“Ah, there’s the difference – a girl must, a man may if he chooses.” She surveyed him critically. “Your coat’s a little shabby – but who cares? It doesn’t keep people from asking you to dine. If I were shabby no one would have me: a woman is asked out as much for her clothes as for herself. The clothes are the background, the frame, if you like; they don’t make success, but they are a part of it. Who wants a dingy woman? We are expected to be pretty and well-dressed till we drop – and if we can’t keep it up alone, we have to go into partnership.” – from House of Mirth, page 10 –
Edith Wharton’s The House of Mirth follows the ill fated life of Lily Bart, a girl from a poor family who aspires to be a member of old New York high society. She moves in with her wealthy aunt and establishes herself among the elite – dining with them, gambling with them, and ultimately being undone by them. Lily is naive and beautiful and depends on others to provide for her financially. She overspends and finds herself continually in debt. Her answer to this problem is to work at snagging a rich husband. Her fear of living in poverty makes her resistant to love with the sincere, yet poor Mr. Selden and so Lily finds herself enmeshed in manipulations with men of means who expect a sexual return on their investments. When Lily’s rich society “friends” and family betray her, however, Lily finds herself penniless and lonely with little hope for the future of which she dreamed.
As with many of Wharton’s novels, The House of Mirth is a cynical and harsh look at New York society where one either fits in with the masses, or is shunned. The superficiality of the wealthy is revealed, along with their infidelities and secrets. The rich characters in House of Mirth are mostly lacking in morality…shallow people who are concerned with their own desires and are quick to do what it takes to protect themselves, even if it means betraying their friends.
Wharton’s view of women’s friendships in the novel is one of petty jealousies, gossip, and betrayal. Nearly every friend Lily has betrays her at some point – if not in action, then in thought. When lies about her surface, Lily is shunned by those who previously opened their arms to her. Only her financially poor cousin Gerty and Carry Fisher (who has also been the victim of vicious gossip) stand by her.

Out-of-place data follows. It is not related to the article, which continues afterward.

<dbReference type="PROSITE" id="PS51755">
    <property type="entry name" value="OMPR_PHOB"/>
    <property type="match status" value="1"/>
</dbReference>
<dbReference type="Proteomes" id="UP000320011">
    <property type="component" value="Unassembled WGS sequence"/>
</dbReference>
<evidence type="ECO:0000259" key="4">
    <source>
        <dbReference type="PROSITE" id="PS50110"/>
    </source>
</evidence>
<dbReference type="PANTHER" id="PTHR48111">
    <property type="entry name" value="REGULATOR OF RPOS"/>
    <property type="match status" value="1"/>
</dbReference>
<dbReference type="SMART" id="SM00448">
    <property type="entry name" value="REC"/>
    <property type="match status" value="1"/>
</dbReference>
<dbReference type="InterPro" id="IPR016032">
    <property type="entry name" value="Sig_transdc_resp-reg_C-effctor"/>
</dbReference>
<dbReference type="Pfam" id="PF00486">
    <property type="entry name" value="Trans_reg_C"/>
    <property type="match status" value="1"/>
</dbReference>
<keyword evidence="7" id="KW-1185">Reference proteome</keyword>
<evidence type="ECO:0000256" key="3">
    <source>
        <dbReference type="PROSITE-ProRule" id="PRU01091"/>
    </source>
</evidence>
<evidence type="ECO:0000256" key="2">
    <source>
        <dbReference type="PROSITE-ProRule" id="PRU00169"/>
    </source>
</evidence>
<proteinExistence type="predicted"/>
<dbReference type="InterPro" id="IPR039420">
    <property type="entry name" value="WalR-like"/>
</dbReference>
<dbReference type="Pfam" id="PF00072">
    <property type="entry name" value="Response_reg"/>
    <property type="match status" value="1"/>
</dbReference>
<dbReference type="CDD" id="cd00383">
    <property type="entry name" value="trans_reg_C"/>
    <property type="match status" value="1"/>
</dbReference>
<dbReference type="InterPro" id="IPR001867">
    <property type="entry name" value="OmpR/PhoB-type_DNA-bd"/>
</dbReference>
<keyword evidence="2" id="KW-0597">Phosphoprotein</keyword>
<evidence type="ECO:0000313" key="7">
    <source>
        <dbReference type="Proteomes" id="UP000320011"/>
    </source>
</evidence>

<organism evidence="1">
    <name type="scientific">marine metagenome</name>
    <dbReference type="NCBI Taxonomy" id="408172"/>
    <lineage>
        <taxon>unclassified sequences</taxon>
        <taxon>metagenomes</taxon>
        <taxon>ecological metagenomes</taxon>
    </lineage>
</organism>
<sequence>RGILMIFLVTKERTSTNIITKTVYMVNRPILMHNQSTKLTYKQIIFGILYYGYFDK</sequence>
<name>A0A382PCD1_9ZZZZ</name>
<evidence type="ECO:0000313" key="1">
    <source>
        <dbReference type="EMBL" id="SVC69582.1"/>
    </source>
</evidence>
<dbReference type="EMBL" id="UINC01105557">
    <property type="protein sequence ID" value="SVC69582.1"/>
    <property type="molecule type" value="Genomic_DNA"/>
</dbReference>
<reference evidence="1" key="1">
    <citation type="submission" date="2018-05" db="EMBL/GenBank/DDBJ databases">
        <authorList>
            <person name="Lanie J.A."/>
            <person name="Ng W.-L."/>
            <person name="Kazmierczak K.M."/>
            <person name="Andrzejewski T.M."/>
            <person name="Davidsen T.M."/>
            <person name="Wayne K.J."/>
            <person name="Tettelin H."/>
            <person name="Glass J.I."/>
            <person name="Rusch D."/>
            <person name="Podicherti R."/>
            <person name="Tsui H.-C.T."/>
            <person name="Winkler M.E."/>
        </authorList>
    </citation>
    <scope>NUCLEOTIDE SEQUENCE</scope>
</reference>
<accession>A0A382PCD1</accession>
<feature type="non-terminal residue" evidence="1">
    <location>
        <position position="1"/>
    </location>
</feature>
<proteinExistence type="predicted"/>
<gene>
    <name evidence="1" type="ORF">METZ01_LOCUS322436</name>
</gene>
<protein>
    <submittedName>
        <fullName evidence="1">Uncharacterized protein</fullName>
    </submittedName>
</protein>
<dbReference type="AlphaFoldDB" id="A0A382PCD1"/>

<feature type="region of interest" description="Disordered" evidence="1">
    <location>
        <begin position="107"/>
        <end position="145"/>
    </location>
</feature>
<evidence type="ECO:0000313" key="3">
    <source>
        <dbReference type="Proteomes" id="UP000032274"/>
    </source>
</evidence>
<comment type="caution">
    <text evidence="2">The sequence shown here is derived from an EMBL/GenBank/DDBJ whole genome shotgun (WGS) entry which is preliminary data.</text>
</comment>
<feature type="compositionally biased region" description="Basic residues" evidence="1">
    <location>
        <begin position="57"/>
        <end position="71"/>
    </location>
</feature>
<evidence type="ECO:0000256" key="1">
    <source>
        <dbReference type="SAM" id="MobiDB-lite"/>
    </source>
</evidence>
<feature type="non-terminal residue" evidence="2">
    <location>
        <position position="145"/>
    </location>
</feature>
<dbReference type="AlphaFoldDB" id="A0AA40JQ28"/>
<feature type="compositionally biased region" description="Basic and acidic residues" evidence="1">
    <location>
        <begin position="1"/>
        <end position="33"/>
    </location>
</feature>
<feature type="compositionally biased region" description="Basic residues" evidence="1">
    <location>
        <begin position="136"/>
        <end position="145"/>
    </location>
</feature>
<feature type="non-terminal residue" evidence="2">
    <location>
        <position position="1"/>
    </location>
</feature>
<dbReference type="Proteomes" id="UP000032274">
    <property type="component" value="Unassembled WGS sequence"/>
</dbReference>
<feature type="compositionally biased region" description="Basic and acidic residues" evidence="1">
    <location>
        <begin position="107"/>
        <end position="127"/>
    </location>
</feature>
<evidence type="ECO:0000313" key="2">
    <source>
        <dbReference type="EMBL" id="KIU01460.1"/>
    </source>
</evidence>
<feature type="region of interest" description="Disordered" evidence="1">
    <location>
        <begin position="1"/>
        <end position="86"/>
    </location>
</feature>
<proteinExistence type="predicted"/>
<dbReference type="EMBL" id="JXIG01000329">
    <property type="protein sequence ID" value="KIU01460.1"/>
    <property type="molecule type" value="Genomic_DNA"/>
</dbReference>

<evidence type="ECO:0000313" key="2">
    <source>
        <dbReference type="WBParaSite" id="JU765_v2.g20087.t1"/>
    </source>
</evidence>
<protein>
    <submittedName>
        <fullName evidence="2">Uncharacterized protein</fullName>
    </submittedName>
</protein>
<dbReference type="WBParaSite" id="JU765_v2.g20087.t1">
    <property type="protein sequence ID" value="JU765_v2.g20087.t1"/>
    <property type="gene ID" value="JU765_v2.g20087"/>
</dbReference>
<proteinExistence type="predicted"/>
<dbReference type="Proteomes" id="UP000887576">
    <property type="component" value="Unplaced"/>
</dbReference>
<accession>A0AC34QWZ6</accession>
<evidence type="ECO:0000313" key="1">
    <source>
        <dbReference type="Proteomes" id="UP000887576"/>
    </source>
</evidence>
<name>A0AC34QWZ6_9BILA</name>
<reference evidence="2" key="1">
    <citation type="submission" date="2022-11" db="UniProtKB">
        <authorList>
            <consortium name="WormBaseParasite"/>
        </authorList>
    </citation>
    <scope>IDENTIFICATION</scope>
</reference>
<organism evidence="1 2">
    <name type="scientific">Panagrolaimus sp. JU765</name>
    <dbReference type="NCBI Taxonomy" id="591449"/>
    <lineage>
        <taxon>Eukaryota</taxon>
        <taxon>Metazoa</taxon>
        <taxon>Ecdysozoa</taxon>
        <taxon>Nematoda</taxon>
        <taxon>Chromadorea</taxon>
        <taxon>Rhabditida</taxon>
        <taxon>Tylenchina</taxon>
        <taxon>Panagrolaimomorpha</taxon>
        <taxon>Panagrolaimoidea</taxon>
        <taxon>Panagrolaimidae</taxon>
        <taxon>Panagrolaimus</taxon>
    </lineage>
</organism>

You asked me just now for the truth; well, the truth about any girl is that once she’s talked about she’s done for; and the more she explains her case the worse it looks. – from House of Mirth, page 238 –
The women in the novel are typically portrayed as weak and needing the help of men to survive. When faced with financial peril, Lily considers marriage to a man she finds repugnant rather than curbing her spending or adjusting her lifestyle. Elevating oneself in society appears to be the most important goal.
Her vulgar cares were at an end. She would be able to arrange her life as she pleased, to soar into that empyrean of security where creditors cannot penetrate. She would have smarter gowns than Judy Trenor, and far, far more jewels than Bertha Dorset. She would be free forever from the shifts, the expedients, the humiliations of the relatively poor. – from House of Mirth, page 50 –
Lily sadly faces only scandal, distrust, betrayal and ultimately total ruin in her search for a place among the elite.
Wharton focuses a sardonic eye on the wealthy of society…and demonstrates their weaknesses and immorality. Her writing is sharply observed and her characters are meticulously developed. Lily Bart is a silly, superficial girl…and yet, the reader grows to empathize with her plight and hopes for a good end for her. At its core, The House of Mirth is a tragedy. Instead of making a good life for herself, Lily Bart becomes the victim of fate and gossip – the result of seeking a life with little meaning.
The House of Mirth is one of Wharton’s most popular novels and is a good representation of her work. Readers who love classics and want to read a character-driven novel of drama, love and tragedy will find The House of Mirth a good choice.
To read other reviews of this book as part of The Classics Circuit tour for Edith Wharton, follow the links below: